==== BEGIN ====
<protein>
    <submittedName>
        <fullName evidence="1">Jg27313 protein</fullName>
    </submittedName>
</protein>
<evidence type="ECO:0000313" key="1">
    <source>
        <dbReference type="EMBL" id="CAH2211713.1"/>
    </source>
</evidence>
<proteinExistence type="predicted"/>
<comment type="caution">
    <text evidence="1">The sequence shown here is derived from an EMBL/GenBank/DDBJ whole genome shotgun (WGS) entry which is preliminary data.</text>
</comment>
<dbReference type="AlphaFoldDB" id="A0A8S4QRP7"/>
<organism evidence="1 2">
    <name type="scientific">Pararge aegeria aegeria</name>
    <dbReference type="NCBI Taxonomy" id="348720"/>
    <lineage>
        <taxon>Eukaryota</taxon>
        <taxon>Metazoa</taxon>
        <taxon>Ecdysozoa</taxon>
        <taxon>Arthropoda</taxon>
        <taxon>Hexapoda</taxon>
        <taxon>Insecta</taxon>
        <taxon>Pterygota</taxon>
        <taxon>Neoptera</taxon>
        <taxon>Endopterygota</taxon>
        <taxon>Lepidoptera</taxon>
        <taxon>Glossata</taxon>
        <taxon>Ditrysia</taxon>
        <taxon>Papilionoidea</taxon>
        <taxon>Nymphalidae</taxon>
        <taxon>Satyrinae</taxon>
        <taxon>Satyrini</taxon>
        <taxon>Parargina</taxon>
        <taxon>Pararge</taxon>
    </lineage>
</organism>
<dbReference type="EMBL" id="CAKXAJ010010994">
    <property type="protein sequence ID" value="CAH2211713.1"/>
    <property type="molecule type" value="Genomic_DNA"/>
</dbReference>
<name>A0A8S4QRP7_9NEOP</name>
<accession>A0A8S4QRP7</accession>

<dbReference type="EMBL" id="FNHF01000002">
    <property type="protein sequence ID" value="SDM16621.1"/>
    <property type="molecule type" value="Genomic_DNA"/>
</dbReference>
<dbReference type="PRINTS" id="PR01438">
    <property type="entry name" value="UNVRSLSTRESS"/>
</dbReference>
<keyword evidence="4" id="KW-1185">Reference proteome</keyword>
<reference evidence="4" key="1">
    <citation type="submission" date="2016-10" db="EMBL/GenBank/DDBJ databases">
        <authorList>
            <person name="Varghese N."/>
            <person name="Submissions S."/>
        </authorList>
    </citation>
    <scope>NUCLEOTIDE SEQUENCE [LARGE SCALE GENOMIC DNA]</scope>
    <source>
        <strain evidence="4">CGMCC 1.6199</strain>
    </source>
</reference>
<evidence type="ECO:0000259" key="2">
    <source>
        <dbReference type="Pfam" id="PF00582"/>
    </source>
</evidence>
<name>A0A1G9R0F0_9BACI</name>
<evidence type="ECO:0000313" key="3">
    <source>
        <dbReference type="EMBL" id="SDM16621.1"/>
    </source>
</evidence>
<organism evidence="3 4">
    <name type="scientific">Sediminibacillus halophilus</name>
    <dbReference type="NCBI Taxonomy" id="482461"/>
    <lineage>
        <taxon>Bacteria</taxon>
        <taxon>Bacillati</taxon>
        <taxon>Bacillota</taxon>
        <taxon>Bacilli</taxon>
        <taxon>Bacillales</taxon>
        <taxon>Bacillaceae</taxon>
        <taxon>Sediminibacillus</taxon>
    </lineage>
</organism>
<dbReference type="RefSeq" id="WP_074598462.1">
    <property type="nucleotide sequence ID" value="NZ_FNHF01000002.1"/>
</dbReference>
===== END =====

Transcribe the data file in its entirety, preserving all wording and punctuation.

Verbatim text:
<protein>
    <submittedName>
        <fullName evidence="1">Jg27313 protein</fullName>
    </submittedName>
</protein>
<evidence type="ECO:0000313" key="1">
    <source>
        <dbReference type="EMBL" id="CAH2211713.1"/>
    </source>
</evidence>
<proteinExistence type="predicted"/>
<comment type="caution">
    <text evidence="1">The sequence shown here is derived from an EMBL/GenBank/DDBJ whole genome shotgun (WGS) entry which is preliminary data.</text>
</comment>
<dbReference type="AlphaFoldDB" id="A0A8S4QRP7"/>
<organism evidence="1 2">
    <name type="scientific">Pararge aegeria aegeria</name>
    <dbReference type="NCBI Taxonomy" id="348720"/>
    <lineage>
        <taxon>Eukaryota</taxon>
        <taxon>Metazoa</taxon>
        <taxon>Ecdysozoa</taxon>
        <taxon>Arthropoda</taxon>
        <taxon>Hexapoda</taxon>
        <taxon>Insecta</taxon>
        <taxon>Pterygota</taxon>
        <taxon>Neoptera</taxon>
        <taxon>Endopterygota</taxon>
        <taxon>Lepidoptera</taxon>
        <taxon>Glossata</taxon>
        <taxon>Ditrysia</taxon>
        <taxon>Papilionoidea</taxon>
        <taxon>Nymphalidae</taxon>
        <taxon>Satyrinae</taxon>
        <taxon>Satyrini</taxon>
        <taxon>Parargina</taxon>
        <taxon>Pararge</taxon>
    </lineage>
</organism>
<dbReference type="EMBL" id="CAKXAJ010010994">
    <property type="protein sequence ID" value="CAH2211713.1"/>
    <property type="molecule type" value="Genomic_DNA"/>
</dbReference>
<name>A0A8S4QRP7_9NEOP</name>
<accession>A0A8S4QRP7</accession>

<dbReference type="EMBL" id="FNHF01000002">
    <property type="protein sequence ID" value="SDM16621.1"/>
    <property type="molecule type" value="Genomic_DNA"/>
</dbReference>
<dbReference type="PRINTS" id="PR01438">
    <property type="entry name" value="UNVRSLSTRESS"/>
</dbReference>
<keyword evidence="4" id="KW-1185">Reference proteome</keyword>
<reference evidence="4" key="1">
    <citation type="submission" date="2016-10" db="EMBL/GenBank/DDBJ databases">
        <authorList>
            <person name="Varghese N."/>
            <person name="Submissions S."/>
        </authorList>
    </citation>
    <scope>NUCLEOTIDE SEQUENCE [LARGE SCALE GENOMIC DNA]</scope>
    <source>
        <strain evidence="4">CGMCC 1.6199</strain>
    </source>
</reference>
<evidence type="ECO:0000259" key="2">
    <source>
        <dbReference type="Pfam" id="PF00582"/>
    </source>
</evidence>
<name>A0A1G9R0F0_9BACI</name>
<evidence type="ECO:0000313" key="3">
    <source>
        <dbReference type="EMBL" id="SDM16621.1"/>
    </source>
</evidence>
<organism evidence="3 4">
    <name type="scientific">Sediminibacillus halophilus</name>
    <dbReference type="NCBI Taxonomy" id="482461"/>
    <lineage>
        <taxon>Bacteria</taxon>
        <taxon>Bacillati</taxon>
        <taxon>Bacillota</taxon>
        <taxon>Bacilli</taxon>
        <taxon>Bacillales</taxon>
        <taxon>Bacillaceae</taxon>
        <taxon>Sediminibacillus</taxon>
    </lineage>
</organism>
<dbReference type="RefSeq" id="WP_074598462.1">
    <property type="nucleotide sequence ID" value="NZ_FNHF01000002.1"/>
</dbReference>